Sergeant Tayyib Rashid, a former Marine from Chicago, knew he had an important message to share with Donald Trump, but he had no idea his message would turn into a social media movement.
Rashid said Trump "really touched a nerve" when the Republican presidential hopeful called for a mandatory database to track Muslims in the U.S., an idea some have compared to the identification of Jews in Nazi Germany.
“As Muslims, we’re told that loyalty to our nation is part of faith and it was for that reason that I served in the Marine Corps," Rashid said, "and for Trump to say that it just really hit me the wrong way.”
Rashid, whose Twitter handle is @MuslimMarine, tweeted to Trump a photo of his Marine identification card. The caption with the photo read “Hey @realDonaldTrump I’m an American Muslim and I already carry a special ID badge. Where’s yours? #SemperFi #USMC.”
By the weekend, Rashid’s tweet had been seen by thousands and sparked the hashtag #MuslimID, which others used to send Trump photos of their identification cards. As of Monday, the tweet has received 31,000 re-tweets and 41,000 favorites.
“I was hoping that I would get a positive response, but I didn’t expect the magnitude of the response,” Rashid said. “This is just absolutely insane and in a very positive way. It gives me great joy and pleasure to know that my fellow Americans feel the same way as I do about the issue.”
Rashid, 38, was born in Pakistan and moved to the United States with his family when he was 10 years old. The husband and father of three joined the Marines in 1997 and served five years of active duty, with deployments to Saudi Arabia, Germany and Italy. He now works as a human resources executive at a pharmaceutical company called AbbVie.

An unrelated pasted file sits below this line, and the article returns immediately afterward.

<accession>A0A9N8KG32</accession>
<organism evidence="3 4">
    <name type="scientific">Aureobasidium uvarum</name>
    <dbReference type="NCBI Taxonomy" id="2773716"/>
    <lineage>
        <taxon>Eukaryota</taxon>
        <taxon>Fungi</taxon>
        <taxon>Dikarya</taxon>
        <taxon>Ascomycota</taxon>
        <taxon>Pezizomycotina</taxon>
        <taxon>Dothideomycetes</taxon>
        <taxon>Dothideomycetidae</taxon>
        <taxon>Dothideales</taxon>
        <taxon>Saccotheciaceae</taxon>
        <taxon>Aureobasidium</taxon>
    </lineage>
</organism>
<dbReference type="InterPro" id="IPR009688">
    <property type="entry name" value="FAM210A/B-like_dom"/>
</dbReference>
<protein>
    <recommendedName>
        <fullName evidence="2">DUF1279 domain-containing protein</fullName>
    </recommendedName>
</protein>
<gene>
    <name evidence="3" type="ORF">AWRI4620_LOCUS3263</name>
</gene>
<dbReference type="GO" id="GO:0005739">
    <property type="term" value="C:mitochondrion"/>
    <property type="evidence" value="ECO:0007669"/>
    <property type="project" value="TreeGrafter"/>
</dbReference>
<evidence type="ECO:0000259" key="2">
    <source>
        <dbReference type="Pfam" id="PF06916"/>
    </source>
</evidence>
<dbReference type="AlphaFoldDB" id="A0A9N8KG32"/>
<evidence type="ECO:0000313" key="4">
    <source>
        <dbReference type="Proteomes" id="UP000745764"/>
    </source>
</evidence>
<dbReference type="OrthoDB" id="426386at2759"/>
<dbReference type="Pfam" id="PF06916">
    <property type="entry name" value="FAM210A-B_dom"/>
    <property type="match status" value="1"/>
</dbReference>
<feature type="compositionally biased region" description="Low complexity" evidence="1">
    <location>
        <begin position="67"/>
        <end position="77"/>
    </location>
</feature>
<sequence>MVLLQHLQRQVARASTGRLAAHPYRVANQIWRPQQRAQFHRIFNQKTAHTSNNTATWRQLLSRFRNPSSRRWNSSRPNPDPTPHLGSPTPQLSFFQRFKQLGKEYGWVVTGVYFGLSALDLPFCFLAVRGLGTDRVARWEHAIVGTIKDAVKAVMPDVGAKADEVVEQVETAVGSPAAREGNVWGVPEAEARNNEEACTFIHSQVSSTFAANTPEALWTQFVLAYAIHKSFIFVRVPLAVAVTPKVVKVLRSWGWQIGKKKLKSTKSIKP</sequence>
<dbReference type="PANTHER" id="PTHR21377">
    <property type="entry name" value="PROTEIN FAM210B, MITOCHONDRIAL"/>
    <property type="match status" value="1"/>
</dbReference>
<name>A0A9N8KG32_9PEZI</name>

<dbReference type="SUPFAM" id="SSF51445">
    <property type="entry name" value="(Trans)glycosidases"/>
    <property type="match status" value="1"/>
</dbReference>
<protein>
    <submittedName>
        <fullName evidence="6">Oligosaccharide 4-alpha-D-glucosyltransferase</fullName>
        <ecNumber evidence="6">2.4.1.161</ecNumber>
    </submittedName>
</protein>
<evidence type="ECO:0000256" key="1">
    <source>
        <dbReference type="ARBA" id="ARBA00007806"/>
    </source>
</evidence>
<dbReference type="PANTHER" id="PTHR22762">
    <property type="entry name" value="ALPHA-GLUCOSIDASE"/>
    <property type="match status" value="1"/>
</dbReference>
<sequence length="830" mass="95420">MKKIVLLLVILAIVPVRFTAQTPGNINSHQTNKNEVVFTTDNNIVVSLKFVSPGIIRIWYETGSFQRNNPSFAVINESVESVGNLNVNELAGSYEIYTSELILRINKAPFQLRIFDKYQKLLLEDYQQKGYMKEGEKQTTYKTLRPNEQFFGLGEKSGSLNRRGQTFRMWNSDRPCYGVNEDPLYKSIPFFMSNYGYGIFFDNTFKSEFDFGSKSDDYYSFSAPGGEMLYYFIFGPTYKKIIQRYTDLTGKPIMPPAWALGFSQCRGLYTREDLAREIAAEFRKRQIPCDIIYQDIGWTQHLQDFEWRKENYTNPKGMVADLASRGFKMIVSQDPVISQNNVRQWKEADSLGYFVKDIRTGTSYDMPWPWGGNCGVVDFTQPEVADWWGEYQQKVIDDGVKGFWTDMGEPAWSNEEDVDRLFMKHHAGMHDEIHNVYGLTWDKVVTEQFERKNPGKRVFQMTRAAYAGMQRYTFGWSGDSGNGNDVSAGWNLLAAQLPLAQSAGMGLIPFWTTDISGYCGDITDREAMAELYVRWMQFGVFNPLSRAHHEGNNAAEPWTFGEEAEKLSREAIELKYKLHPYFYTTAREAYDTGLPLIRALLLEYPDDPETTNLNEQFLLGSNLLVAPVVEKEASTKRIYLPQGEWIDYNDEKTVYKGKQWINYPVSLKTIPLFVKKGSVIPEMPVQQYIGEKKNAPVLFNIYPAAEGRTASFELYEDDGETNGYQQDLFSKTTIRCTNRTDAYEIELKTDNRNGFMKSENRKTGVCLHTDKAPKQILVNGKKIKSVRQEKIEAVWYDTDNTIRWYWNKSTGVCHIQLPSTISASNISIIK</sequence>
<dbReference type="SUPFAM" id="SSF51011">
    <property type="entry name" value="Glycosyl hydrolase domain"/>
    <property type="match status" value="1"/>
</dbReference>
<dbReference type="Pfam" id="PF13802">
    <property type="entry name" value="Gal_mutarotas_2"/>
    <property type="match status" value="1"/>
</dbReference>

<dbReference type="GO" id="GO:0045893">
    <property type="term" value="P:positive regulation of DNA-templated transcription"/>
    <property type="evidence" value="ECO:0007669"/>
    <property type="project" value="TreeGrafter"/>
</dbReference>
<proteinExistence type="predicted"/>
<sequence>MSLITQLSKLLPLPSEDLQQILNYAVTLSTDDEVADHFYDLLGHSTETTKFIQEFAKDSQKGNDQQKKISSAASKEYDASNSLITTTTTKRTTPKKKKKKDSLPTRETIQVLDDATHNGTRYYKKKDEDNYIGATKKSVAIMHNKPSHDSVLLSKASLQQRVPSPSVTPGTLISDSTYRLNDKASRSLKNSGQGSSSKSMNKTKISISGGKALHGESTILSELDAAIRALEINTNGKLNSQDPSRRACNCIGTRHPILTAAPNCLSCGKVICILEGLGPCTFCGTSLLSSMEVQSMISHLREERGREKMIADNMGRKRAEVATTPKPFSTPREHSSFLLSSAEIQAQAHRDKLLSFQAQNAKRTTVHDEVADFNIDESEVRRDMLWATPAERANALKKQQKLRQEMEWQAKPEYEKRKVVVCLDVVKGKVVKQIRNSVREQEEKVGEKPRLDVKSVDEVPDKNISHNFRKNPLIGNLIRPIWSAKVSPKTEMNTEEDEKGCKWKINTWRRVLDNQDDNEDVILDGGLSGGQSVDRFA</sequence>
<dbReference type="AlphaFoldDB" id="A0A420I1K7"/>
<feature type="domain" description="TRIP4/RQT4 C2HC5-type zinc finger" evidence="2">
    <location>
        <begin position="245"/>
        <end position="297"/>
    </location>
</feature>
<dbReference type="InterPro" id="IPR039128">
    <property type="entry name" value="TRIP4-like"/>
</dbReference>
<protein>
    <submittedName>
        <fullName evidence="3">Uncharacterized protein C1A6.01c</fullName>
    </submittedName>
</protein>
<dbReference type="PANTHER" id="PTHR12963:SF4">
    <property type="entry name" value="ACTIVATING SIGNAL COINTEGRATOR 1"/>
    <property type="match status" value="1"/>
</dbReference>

Rashid belongs to the Ahmadiyya Muslim Community, a revival movement within Islam that emphasizes non-violence and tolerance of other faiths and has been persecuted in Pakistan for not believing Mohammed was the final prophet.
Rashid said his father, a Muslim missionary, stressed to him at a young age the value of religious freedom.
“He told me, ‘This country [America] is offering you freedom that you did not have in your previous country and with those freedoms comes great responsibility so make sure you take very opportunity to serve,’” Rashid said, noting that his father was a big supporter of his decision to speak out against Trump.
Trump, in response to recent deadly attacks in Paris, said Americans must reassess some of their civil liberties in response to growing threats from ISIS, saying “we are going to have to give up certain privileges that we’ve always had.”
He called for Muslims to be required to register in a national database in the U.S. Trump later clarified that his comment was in response to a question from a reporter, but he did not disavow the prospect of a database.
Rashid said he’s also received numerous messages of support from fellow veterans and those he served with.
“This thing just keeps getting sweeter and sweeter for me personally,” he said. “When you have the support of the veterans, of the people who served this country it doesn’t really get much better than that.”